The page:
On one of my forums, a user by the name of RobG created a 10W RGB pixel flood light that fits into a commercial floodlight enclosure (which you can find on his Tindie store). I thought that these would be great to use on my house for various holidays.
This was a pretty straight forward project since RobG did most of the heavy lifting. Buy some of RobG’s boards, some 10W pixel LEDs, outdoor flood light enclosures, and some wire/cables to wire everything up. Solder up the flood drivers following Rob’s great documentation. I recommend doing one to make sure you are putting everything where it is supposed to go, then assembly lining the rest of the units to make it go faster. Test the boards before putting them into the enclosures
For cabling, I used some 18AWG 3-wire cable and paired it with an external 18AWG cable since we needed 4 wires total (power, ground, data-in, data-out). For connectors I used waterproof 4-pin truck connectors similar to these. If I had to do it over again, I would probably buy the connectors with pigtails already installed. Wire up the connectors to the boards so you know the 4 different wires’ purpose.
After popping open the flood lights, you need to rip out the light that it came with. Set these aside as they could be used for other projects in the future. Install the new boards and feed the wire through the exit hole (needs to be done before adding the connector). Try to reuse as much of the thermal paste as you can to help the metal sink the heat generated by the pixel. You may need to do things like add some electrical tape to part of the board to keep it from shorting out, all these depends on which enclosure exactly you bought.
Once sealed up, I then created a long wire that ran the width of my house with “drops” on it of mating connectors to the floods. With those in place, you can then test the whole system out.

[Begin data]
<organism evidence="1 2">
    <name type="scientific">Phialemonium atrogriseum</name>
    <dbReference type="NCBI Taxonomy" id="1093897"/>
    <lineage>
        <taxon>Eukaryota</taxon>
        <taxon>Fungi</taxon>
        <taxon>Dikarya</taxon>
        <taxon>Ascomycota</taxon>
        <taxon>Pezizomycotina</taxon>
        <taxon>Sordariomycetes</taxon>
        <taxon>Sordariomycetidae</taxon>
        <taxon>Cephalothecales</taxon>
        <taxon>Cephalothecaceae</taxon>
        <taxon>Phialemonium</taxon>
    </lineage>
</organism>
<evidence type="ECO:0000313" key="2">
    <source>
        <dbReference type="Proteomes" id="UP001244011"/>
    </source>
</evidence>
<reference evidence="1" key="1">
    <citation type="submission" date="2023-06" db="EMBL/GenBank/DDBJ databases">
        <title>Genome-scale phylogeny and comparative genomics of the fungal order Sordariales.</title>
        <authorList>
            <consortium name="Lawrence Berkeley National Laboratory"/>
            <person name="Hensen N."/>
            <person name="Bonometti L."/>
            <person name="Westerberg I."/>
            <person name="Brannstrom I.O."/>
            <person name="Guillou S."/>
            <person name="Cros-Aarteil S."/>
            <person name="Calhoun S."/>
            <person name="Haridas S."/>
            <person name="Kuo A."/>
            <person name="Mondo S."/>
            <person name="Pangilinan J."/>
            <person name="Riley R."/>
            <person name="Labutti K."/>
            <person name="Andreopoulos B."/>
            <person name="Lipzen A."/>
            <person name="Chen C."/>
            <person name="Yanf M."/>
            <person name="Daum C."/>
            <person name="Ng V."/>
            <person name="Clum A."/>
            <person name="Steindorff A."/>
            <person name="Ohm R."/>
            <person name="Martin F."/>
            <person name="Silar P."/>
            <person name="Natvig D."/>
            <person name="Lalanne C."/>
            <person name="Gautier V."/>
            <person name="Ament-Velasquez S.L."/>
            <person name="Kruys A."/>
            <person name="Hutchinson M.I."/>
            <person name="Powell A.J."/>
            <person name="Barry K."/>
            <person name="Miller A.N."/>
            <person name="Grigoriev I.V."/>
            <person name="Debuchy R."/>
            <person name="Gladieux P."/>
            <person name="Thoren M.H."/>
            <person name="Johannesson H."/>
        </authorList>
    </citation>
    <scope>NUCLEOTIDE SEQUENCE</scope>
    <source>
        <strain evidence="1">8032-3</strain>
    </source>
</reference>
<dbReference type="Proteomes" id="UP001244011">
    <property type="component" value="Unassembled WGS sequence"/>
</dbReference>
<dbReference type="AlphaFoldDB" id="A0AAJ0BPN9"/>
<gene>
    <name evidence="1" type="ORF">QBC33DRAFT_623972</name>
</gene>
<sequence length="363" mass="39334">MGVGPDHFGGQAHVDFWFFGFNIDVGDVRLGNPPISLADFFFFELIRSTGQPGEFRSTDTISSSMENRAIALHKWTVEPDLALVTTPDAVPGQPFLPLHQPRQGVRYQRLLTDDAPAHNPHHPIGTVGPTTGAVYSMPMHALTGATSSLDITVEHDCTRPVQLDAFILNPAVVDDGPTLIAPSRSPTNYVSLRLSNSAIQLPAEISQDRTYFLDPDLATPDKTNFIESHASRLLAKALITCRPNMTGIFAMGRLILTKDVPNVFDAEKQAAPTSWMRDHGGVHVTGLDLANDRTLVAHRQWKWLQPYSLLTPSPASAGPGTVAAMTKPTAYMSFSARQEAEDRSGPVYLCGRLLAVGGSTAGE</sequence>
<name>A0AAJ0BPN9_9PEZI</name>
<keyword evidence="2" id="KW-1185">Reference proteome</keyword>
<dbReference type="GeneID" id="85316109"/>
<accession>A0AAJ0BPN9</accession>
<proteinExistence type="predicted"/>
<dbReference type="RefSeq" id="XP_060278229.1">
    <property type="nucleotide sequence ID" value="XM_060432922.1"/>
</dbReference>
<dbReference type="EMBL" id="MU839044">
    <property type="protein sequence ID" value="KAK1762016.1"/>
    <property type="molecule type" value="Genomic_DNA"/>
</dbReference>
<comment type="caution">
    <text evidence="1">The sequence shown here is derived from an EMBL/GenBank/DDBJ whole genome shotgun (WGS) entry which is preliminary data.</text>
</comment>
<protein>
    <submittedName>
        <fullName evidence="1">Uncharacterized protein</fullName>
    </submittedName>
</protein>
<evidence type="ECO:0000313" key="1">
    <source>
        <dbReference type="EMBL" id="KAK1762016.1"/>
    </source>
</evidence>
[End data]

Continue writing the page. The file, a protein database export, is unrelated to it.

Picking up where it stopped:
To control the system, I went away from my trusted PIC and ventured into Arduino land. I did this for a few reasons: 1) the insanely cheap cost of the Arduino boards and their clones (<$2 for reall small ones), 2) the pre-built FastLED library for controlling pixels that runs on an Arduino would be a time-saver, and 3) the chance to try something new.
The Arduino in particular I went with was the Uno. After playing around with it a bit, it was pretty easy to control the lights using the FastLED library. What I ended up with was 3 DIP switches to control what holiday I am running (or if I am running in test mode). Because of the 3 switches, I can have 8 (2^3) different settings. On bootup, the Arduino reads the switches to figure out what holiday it is running that night. My current options are:
0 – test mode
1 – Halloween
2 – Autumn
3 – Christmas
4 – Easter
5 – Patriotic (red, white, & blue)
6 – future use
7 – future use
In “test mode” the LEDs will flash red-green-blue so I can make sure all pixels are working and working at full brightness, this is VERY useful. The other holidays use a mixture of colors to set the mood for that occasion.
The lights will fade into their colors in a pattern down the string. They will stay lit for 3 minutes, then fade down, then fade back up into a different color (sliding the pattern down one). It will repeat this forever.
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